One drawback of transducers is that it is sometimes difficult to locate them near the positioner, which may then require long runs of wire or pneumatic tubing. To satisfy this, some manufacturers have integrated the transducer into the positioner. These hybrids are known as electro-pneumatic positioners.

Standard instrument signals

Instrument signals are used to interface between various elements in the control process. Information may be transmitted from a sensor to a controller, or a controller to an actuator, etc. Standard instrument signals allow a wide variety of products made by different manufacturers to work together. Common standard instrument signal ranges are shown below.

The high end of a standard instrument signal range is usually five times the value of the low end. For instance, 20 mA is 5 × 4 mA, 15 psi is 5 × 3 psi, etc. The low end usually does not have a value of zero. This provides a positive method of determining the difference between a device that is indicating the low end of a range and a device that is not functioning. This is known as live zero.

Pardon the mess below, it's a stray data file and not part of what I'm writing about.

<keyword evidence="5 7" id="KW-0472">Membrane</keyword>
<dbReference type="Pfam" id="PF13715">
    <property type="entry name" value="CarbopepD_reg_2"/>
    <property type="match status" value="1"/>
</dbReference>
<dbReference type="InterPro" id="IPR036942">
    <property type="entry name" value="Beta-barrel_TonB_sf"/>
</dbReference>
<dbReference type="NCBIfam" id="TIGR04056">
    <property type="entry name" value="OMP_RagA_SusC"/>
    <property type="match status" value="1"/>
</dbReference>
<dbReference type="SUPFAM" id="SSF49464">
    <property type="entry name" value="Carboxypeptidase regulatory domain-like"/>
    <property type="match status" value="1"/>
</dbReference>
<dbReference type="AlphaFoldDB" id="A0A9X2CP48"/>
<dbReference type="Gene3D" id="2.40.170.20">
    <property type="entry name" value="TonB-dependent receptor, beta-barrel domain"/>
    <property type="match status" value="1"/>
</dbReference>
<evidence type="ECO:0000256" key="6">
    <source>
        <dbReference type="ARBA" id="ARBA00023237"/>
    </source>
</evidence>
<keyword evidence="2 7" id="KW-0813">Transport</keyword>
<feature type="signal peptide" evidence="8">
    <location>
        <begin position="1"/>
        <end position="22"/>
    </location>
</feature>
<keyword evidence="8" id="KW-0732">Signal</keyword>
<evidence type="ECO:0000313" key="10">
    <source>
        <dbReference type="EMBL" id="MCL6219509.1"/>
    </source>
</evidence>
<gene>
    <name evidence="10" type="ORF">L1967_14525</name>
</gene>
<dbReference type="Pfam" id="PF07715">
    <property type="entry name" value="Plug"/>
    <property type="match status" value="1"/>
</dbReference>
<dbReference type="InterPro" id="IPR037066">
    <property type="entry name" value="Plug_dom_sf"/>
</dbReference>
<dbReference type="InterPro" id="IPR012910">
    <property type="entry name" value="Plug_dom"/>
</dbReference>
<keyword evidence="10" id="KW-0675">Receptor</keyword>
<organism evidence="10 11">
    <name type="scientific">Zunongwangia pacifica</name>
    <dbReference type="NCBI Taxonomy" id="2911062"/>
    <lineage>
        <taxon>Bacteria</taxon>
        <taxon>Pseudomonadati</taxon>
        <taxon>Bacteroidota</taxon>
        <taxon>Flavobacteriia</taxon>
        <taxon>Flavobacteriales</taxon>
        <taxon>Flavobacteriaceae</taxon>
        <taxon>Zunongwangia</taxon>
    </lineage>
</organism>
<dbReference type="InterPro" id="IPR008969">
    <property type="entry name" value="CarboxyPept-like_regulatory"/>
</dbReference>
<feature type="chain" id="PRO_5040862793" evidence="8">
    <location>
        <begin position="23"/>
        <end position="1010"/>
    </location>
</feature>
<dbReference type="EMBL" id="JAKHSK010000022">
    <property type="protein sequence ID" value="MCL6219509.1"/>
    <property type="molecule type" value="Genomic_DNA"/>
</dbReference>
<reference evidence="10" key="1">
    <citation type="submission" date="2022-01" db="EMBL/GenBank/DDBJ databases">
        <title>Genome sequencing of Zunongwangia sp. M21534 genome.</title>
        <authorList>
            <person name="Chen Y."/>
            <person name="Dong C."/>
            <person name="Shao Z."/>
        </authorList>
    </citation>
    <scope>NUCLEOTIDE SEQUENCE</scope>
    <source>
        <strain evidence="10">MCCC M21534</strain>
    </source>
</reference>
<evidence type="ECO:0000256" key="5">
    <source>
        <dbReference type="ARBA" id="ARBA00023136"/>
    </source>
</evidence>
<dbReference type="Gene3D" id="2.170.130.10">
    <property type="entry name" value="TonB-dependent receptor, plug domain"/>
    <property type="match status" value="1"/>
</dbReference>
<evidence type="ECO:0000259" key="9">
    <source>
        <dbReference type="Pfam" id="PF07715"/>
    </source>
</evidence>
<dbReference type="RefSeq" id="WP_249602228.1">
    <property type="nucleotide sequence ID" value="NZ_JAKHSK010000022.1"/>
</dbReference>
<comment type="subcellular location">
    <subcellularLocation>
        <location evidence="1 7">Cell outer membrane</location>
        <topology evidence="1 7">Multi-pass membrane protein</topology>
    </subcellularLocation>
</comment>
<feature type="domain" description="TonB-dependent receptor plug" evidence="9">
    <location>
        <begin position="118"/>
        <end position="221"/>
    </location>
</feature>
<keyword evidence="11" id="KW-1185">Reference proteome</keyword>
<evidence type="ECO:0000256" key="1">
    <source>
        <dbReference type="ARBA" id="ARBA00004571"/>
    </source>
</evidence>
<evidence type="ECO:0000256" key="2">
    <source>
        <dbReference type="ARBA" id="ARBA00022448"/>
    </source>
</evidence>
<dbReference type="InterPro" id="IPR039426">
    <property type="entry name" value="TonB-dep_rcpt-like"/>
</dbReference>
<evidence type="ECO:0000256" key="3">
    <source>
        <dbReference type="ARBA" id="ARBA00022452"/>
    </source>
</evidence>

The main exceptions to these conventions are resistance-type inputs, which usually have a low end of zero and various values of high ends.

Split ranges are usually fractions of standard instrument signals. For example, 3 to 15 psi is often split into 3 to 9 psi and 9 to 15 psi, each of which is half of the standard range. Split ranging is a process by which the input signal range [3 to 15 psi (0.2 to 1 bar)] is used to pilot two control valves. In practice, the first control valve cycles through its full stroke in the range 3 to 9 psi (0.2 to 0.6 bar), and the second valve strokes through the 9 to 15 psi (0.6 to 1 bar) range.

In pneumatic devices, pressure [psi (bar)] is the usual variable for instrument signals. In electric devices, the variable may be current (mA), DC voltage (VDC) or resistance [ohms (O)]. Table 1 gives instrument signal ranges for pneumatic and electric devices.